Sunday, May 13, 2012


My dear friend Ian Masson has died today, following complications that arose after brain surgery. 

He was a member at St Catherine's in Pontypridd, and more than that - parish secretary, server at the 11am, and faithful servant to many, many people in that place, quietly getting on with godliness so that everyone else could have the limelight.

He used to read this blog regularly, as well as pay remarkable attention to my sermons. I once reported a joke by a cousin of mine: "Iron Man is a film; iron woman is a command". Ian emailed back - 
I just told Sam the 'IronMan...' definition you mentioned, and she said I was dicing with death.....(!) at least, I'm not bruised - yet...
Sam was the remarkable heart & soul of his life. His faith was at the core of his being; but he was a quiet man, and seemed often almost reclusive. And then came Sam. Suddenly, Ian blossomed. He came alive, and we saw things we never knew. He brought his baking to church (and often there was extra for me of that tarte tatin or the lemon sponge); we now got to see his dry humour, and the twinkle that lived under the surface upped and dwelt in full view. It's so sad they didn't have longer together; it's so wonderful they had what time they had. It changed Ian's life.
I could write many stories. Honestly, all I want to do is say this: I am grateful that he was my friend. The photo here is from an evening when I was ill, and Ian & Sam sat with me & blessed me more than words can say by their kindness. Such is a friend. I know he knew what this surgery could mean, and I am sadder than my words can convey. But Ian was a godly man, someone for whom the Scripture in Matthew 25 was written - 'Well done, good and faithful servant".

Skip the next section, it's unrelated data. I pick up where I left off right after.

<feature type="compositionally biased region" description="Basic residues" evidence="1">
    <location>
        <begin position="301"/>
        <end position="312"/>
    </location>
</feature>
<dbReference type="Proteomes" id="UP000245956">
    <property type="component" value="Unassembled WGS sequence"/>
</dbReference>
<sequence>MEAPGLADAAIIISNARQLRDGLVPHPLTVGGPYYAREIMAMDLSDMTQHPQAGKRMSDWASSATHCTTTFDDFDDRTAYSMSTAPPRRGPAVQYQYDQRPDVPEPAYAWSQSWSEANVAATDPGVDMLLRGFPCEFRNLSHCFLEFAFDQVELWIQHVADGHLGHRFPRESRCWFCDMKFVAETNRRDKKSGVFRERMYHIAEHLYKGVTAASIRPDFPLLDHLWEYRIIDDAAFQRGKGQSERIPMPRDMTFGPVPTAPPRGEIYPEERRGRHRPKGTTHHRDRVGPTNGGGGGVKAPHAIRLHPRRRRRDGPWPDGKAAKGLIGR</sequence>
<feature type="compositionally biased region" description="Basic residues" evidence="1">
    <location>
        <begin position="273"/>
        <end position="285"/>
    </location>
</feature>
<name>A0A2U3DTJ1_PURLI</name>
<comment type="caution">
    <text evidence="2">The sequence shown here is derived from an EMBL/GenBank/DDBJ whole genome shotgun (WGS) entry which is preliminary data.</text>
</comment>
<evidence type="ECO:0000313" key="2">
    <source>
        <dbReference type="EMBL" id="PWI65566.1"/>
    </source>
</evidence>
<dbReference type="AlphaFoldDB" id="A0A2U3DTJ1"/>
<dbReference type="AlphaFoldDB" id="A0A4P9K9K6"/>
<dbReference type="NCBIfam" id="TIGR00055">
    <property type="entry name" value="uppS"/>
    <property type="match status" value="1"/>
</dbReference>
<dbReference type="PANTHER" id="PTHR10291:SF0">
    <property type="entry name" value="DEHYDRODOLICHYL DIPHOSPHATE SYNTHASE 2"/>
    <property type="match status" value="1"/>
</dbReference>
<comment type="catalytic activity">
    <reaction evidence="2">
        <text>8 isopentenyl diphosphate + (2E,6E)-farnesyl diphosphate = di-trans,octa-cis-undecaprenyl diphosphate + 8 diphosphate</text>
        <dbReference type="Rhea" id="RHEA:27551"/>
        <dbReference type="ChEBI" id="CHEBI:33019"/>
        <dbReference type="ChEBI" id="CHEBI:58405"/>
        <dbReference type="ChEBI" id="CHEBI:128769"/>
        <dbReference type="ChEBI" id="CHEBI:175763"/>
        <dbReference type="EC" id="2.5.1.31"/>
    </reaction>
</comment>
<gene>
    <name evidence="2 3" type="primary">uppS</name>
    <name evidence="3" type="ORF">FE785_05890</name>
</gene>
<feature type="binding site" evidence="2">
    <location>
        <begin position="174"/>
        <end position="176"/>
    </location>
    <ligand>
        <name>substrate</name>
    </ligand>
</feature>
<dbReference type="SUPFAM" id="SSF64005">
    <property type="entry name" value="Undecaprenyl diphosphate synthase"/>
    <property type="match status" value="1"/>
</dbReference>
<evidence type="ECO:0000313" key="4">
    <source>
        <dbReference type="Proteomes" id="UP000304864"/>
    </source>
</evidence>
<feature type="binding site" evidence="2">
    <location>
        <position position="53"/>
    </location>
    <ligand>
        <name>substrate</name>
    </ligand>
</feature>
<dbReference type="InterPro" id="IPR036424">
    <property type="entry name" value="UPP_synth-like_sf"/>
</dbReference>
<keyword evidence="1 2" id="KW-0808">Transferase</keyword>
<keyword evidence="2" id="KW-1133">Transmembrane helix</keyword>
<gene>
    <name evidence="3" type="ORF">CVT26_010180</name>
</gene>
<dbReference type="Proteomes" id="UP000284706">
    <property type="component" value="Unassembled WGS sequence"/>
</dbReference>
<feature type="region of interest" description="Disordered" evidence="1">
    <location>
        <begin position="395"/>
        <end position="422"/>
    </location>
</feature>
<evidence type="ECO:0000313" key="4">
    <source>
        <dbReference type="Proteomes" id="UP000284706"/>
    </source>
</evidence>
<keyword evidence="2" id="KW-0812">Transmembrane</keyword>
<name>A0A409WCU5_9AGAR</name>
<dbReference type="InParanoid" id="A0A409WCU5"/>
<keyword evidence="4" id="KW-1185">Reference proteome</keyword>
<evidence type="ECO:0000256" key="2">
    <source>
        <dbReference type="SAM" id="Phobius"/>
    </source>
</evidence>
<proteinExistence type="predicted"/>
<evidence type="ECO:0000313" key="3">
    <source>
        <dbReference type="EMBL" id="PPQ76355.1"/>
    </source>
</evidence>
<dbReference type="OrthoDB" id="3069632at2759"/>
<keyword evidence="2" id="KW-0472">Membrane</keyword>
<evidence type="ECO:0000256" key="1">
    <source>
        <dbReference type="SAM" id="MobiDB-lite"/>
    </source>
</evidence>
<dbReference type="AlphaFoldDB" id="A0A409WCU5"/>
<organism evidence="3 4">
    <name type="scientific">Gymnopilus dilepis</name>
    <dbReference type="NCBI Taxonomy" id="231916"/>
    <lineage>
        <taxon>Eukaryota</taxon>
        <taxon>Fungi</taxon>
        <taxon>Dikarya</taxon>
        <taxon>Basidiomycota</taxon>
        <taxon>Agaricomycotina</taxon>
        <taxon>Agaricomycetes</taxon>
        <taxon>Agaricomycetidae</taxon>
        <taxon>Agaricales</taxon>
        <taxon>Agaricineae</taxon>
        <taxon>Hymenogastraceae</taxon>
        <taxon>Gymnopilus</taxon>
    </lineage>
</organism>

We pray blessings and comfort and hope upon Sam through these days; and dear Ian for you, rest in peace, and rise in glory.  


Life has its ways. 

In the days leading up to Ian's funeral the trouble which I had with my back earlier in the year, leading to an operation in February, recurred. It was enormously painful. I literally couldn't drive five minutes, never mind five hours down to South Wales. On the day of the funeral, a beautiful, sunny, warm day, my dad came over from Accrington to Leeds to get me to the medical centre for treatment.

So at two in the afternoon, when I knew everyone was gathered to say their farewells and take their leave and celebrate their love and Ian's life, I took time to join them in prayer from a distance. Someone sent a text to say how much Ian thought of me. Right back at you. 

I shall be down that way at some point and as with so many friends there through the years I shall find the spot that now marks his passing and again apologise for my absence at the funeral. And again thank him for his presence in my life.  

1 comment:

juliabk said...

Thank you Marcus for these words about Ian, my friend since infant school. A steadfast, faithful, peaceful presence with beautiful hidden depths. We are shocked at his passing and will miss him greatly. May he indeed rest in peace and rise in glory. Julia BK